National Federation of Municipal Analysts Response to the Governmental Accounting Standards Board's Exposure Draft related to the Basic Financial Statements--and Management's Discussion and Analysis--for State and Local Governments

July 7, 1997
Background of the NFMA
The National Federation of Municipal Analysts Society is an association of local analyst societies and individual members intended to enhance professional standards among municipal analysts, who are engaged in the credit analysis of municipal bonds. In total, the Federation includes over 1000 members representing a variety of municipal bond underwriters, bond rating agencies, bond insurance companies, bond funds, independent portfolio and financial advisors.

NFMA's Overall Reporting Objectives
As a prelude to our comments regarding our basic support for the proposed reporting model, it is important that we initially present our objectives and requirements that provide the underlying motivation for our position. We recognize that there are a wide variety of users of state and local government financial reports who will differ on what elements and methods of reporting are important. Nevertheless, we offer our views so that the Board does not lose sight of these, amidst the debate about methods and details, if compromise becomes necessary. Moreover, we believe this project must work towards a resolution consistent with our final objectives even if progress is achieved in increments over time.

By and large, our primary interest in state and local financial reports is to be able to assess a governmental body's ability to repay indebtedness on time now and into the foreseeable future. The financial statement, in our opinion, cannot be viewed merely as a historical document without regard to trends and future creditworthiness.

While an auditor's opinion and review of past financial data may be necessary to establish an entity's compliance with specific budgetary goals, state or local statutes or prudent financial management, the importance of the document does not end there. As a key creditworthiness tool, the financial document must provide a complete picture of both the total real resources from all fund accounts available for repaying creditors as well as an honest assessment of potential demands from all competing interests.

The financial statements must be presented in a conservative presentation that diminishes the possibility of overstating revenues or understating expenses. Legally separated funds must remain distinct and apart if legal controls so require. On the other hand, a picture of total cash flow available for the repayment of indebtedness and other liabilities should be presented even if the cash must be statutorily repaid to a respective fund at year end.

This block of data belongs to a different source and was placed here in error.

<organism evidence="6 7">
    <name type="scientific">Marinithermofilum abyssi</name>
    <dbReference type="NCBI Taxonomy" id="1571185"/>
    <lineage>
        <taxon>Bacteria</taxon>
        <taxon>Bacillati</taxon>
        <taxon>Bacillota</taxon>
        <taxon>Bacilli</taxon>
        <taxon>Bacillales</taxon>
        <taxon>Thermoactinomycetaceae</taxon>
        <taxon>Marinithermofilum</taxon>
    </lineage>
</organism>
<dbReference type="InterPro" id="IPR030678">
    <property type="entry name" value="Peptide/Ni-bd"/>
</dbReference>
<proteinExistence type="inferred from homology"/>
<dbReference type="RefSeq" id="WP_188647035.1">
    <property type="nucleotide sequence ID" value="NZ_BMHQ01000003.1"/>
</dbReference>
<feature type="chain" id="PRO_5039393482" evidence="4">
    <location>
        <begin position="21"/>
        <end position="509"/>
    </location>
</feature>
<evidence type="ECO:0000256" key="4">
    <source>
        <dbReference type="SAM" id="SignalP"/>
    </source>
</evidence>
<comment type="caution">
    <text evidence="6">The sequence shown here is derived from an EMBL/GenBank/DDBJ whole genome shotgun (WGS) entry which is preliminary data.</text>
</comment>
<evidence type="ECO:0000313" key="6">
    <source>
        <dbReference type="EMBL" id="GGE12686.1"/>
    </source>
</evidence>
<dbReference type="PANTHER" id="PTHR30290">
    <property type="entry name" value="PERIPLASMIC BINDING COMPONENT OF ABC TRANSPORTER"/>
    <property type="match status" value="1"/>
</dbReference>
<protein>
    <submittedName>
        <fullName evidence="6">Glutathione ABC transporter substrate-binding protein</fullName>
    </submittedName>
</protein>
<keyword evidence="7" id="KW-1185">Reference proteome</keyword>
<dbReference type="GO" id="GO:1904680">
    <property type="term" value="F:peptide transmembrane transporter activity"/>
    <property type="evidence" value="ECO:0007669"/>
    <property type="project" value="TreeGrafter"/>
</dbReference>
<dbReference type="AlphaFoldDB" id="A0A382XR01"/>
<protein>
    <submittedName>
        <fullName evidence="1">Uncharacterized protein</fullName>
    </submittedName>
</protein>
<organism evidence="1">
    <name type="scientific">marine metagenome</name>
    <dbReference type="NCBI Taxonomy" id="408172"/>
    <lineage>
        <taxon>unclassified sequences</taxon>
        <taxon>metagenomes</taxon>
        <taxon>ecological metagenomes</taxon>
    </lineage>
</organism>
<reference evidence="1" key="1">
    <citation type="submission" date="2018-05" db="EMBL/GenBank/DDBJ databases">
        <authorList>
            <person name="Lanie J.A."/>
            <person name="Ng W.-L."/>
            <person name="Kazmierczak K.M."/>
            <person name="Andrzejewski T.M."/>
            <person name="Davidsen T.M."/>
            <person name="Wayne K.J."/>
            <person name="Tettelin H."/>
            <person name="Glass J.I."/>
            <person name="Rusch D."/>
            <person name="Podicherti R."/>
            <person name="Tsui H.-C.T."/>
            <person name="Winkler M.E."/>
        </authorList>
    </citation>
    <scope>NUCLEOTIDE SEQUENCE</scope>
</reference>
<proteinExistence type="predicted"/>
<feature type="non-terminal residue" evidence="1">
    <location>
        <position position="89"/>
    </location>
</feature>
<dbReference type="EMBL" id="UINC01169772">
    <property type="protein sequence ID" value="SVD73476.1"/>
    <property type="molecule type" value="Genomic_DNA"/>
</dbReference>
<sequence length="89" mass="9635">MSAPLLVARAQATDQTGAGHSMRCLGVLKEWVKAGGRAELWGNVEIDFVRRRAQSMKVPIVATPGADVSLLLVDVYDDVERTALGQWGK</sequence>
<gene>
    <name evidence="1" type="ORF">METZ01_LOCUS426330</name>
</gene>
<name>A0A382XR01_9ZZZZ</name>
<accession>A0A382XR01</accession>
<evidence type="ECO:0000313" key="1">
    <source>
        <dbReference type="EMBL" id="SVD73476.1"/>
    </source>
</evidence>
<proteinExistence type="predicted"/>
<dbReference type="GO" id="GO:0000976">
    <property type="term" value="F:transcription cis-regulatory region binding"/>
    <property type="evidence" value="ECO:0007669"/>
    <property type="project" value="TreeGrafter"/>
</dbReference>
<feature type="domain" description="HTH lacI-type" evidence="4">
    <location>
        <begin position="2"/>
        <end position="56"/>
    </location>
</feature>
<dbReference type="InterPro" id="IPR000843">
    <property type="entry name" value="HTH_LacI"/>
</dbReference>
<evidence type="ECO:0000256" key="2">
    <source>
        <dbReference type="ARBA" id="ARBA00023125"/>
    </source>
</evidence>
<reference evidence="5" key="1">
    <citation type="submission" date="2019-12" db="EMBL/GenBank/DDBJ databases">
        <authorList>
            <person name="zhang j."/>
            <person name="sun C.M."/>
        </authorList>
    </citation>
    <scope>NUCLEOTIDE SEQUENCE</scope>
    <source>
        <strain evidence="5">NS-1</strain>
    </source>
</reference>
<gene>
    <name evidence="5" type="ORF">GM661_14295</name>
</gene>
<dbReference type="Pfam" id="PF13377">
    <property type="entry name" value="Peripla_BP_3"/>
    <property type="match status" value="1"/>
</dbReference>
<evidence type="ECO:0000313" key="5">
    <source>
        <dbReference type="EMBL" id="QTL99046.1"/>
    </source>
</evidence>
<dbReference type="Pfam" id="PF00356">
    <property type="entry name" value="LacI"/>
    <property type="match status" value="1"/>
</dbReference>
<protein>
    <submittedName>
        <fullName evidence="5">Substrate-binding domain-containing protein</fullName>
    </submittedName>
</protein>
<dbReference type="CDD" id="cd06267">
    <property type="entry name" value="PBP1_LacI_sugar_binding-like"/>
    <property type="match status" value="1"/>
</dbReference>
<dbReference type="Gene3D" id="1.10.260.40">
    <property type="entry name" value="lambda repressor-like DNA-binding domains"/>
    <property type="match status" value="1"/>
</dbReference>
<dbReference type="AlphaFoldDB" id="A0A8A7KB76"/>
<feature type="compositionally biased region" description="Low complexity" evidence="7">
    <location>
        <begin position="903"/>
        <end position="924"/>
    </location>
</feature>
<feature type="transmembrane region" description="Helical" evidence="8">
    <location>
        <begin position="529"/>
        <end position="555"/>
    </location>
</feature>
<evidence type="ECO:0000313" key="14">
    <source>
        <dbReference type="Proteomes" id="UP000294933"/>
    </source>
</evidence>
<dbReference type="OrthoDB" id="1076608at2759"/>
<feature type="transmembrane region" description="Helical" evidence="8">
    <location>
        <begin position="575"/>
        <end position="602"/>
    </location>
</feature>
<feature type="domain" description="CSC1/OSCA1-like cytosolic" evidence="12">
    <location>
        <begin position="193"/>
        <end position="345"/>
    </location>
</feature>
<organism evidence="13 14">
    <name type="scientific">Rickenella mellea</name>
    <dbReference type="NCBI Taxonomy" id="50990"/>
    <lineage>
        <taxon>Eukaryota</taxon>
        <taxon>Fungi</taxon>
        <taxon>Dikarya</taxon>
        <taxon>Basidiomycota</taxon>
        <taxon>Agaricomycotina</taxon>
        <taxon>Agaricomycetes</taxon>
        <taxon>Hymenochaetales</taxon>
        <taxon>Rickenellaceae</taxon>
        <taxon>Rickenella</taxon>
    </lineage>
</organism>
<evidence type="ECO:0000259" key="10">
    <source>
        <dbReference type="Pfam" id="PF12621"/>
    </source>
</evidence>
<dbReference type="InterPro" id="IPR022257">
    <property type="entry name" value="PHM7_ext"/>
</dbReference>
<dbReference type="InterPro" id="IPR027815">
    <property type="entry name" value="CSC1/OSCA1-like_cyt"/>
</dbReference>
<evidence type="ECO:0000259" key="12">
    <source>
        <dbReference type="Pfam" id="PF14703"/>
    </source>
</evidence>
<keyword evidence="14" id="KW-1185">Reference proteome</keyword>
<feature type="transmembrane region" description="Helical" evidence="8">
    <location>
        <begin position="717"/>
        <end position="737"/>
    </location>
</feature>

The document must also identify situations in which an entity has postponed spending funds on activities, liabilities or capital demands in the interest of a balanced budget thereby creating a false sense of security on the part of a creditor. Finally, the numbers should not have to speak by themselves to credit quality and financial performance by themselves. A written record by state or local officers explaining the conditions which relate to the adequacy of resources in the current year and the foreseeable future should be a necessary adjunct apart from the factual, quantitative detail contained in the financial statements and the footnotes.

NFMA's Position on GASB's Reporting Model Exposure Draft

With these analytical objectives in mind, the NFMA finds substantial common ground with the proposed financial dual-reporting model. We find useful the entity wide statement since it captures the total financial resources available to the governmental body (excluding trust and agency monies) to repay creditors. At the same time, the preservation of the basic fund accounting format transitions the comparability of historical reporting trends while maintaining the budgetary discipline consistent with the objectives of fund accounting.

Fiscal versus operational accountability
We do not believe that the existing singular reporting methodology adequately captures the special nuances and objectives necessary to determine both fiscal and operational accountability. The dual reporting method recognizes the advantages inherent in each approach.

Capital asset reporting